Out of this amalgamation of inspirations came the Craig C sound, a style that draws heavily from the combination of soul, funk and disco that began emanating from clubs catering to gay African-Americans circa the Eighties. "To put it simply, I play house music," he says. "It's all about a groove. But there are so many variations these days. I fit more into the deep-house category. My sound is a bit more abstract and is not necessarily built around drum rolls, cymbal crashes or major chord progressions, like many house tracks. My mixes have a lot of energy and momentum." In addition, Craig is not averse to using music with vocals--a controversial stance in certain quarters. "Some people really get going when they hear sets by DJs playing tracks with vocals in them, whether the singer's wailing or singing straight-up lyrics," he explains. "Then you have the DJs that just play instrumental and dub tracks all night and who seem to look down on vocal tracks, like they're too mainstream or something. I'm caught in the middle. My sound is too soft for the underground scene and not recognizable enough for the Top 40 scene. In general, though, people like vocals. It gives them something to latch on to. Vocals are definitely where it's at for me."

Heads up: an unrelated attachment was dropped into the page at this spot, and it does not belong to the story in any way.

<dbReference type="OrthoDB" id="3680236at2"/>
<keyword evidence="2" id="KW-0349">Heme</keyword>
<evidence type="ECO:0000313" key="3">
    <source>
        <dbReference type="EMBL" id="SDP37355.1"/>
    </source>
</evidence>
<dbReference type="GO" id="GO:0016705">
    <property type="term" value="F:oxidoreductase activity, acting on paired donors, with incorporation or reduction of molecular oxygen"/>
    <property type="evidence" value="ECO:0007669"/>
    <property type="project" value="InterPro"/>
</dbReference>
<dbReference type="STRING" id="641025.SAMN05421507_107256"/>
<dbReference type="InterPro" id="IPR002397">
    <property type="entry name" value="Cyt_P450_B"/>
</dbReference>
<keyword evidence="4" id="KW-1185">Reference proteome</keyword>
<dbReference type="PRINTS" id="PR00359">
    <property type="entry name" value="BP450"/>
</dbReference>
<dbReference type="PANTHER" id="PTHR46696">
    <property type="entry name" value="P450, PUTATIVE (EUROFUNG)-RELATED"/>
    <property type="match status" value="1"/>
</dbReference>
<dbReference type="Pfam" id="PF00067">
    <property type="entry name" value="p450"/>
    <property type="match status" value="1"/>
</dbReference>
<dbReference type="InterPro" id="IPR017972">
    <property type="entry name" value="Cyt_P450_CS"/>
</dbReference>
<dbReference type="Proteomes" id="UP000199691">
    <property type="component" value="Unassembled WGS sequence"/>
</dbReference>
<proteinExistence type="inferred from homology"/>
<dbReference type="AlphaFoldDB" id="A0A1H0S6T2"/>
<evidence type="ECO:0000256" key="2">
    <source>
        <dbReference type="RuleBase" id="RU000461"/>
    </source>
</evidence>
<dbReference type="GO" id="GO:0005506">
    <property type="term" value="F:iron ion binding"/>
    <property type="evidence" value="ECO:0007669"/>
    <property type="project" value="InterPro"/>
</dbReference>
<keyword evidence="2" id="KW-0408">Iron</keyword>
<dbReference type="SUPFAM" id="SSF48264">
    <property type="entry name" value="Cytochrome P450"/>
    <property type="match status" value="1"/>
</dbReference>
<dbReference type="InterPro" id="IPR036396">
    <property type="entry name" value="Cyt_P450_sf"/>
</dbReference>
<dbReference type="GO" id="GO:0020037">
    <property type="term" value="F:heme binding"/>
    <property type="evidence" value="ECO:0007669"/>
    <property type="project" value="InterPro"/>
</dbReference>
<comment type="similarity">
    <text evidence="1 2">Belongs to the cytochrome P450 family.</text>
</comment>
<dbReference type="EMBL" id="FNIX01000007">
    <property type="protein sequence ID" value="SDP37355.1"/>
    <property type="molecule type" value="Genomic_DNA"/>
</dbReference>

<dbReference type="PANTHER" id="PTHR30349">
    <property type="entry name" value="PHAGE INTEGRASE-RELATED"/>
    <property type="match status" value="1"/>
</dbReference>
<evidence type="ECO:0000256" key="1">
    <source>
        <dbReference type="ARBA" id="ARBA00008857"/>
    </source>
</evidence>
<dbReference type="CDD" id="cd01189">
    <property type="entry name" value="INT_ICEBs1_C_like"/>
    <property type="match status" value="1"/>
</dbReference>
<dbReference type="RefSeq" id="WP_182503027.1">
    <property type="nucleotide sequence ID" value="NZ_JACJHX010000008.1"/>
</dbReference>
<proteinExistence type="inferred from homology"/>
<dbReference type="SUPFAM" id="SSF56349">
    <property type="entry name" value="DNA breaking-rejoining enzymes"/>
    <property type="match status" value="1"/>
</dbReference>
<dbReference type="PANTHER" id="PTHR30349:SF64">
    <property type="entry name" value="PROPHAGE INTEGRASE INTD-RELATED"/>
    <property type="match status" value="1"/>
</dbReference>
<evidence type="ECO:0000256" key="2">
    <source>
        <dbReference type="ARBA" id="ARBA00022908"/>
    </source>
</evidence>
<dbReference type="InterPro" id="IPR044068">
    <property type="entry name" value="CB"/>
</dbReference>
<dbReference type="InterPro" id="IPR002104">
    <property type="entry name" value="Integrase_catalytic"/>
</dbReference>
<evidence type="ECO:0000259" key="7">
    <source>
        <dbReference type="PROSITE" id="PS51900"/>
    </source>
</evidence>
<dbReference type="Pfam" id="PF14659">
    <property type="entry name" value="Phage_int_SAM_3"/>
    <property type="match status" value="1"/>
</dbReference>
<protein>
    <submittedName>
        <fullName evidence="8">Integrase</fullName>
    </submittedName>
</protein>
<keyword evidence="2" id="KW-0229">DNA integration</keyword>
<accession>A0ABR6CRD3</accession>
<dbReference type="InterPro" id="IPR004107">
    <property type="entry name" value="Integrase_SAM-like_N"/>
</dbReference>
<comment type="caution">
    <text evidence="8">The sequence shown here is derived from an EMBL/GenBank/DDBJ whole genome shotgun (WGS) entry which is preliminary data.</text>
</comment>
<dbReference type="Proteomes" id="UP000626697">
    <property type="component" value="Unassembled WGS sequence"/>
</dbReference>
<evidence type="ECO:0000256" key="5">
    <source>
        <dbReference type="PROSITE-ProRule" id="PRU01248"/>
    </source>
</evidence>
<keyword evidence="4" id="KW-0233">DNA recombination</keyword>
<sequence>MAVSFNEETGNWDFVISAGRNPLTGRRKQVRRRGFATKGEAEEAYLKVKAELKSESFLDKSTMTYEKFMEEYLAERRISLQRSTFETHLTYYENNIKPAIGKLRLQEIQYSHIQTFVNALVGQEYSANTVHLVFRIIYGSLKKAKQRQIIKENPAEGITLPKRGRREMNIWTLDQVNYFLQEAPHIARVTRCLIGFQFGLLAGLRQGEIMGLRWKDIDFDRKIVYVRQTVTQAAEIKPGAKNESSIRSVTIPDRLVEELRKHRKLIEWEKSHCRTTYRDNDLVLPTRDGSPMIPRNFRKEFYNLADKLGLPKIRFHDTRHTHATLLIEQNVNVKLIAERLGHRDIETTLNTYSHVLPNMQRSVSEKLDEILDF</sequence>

This approach was codified during Craig's 1993-1996 reign at the Compound, a South Broadway bar that "made me Craig C," he says. "I was only nineteen years old and too young to go out to any clubs, but I kept begging the owners to let me have a spin at DJ-ing. So they told me to go get an underage work permit, which I did. I played for free during happy hour until I got a chance to fill in on Fridays and Sundays when one of their DJs quit. Some of the coolest people I'd ever seen before were dancing to my mix."
During this period, Craig met Greg Diehl. "He was doing the 'Rhythm Society' party with DJ John Chamie," he recalls. "We started playing together after realizing we had the same taste in music. So we started up a Tuesday night that took off like Sunday, and the legend of house music at the Compound was born. It was really the first club in this city that really understood and appreciated house music."
Indeed, international house-music stars like Cardwell and Dajae visited the Compound, and representatives of a wide assortment of dance-music labels, including Eight Ball and Nervous, began sniffing around. But a dispute with the Compound's management led Craig and Dealer to jump ship, joining the staff at nightclub (america) in 1996. The team subsequently had what Craig describes as a "professional parting of the ways," but the schism was far from permanent. "Bob Hill, from Tracks 2000, pulled a fast one on us," he claims. "He told Greg that I wanted to work with him again, and he told me that Greg wanted to work with me again. So we started talking, and we both realized that we wanted the same thing--so we decided to start over again with the partnership. Now here we are at this amazing space."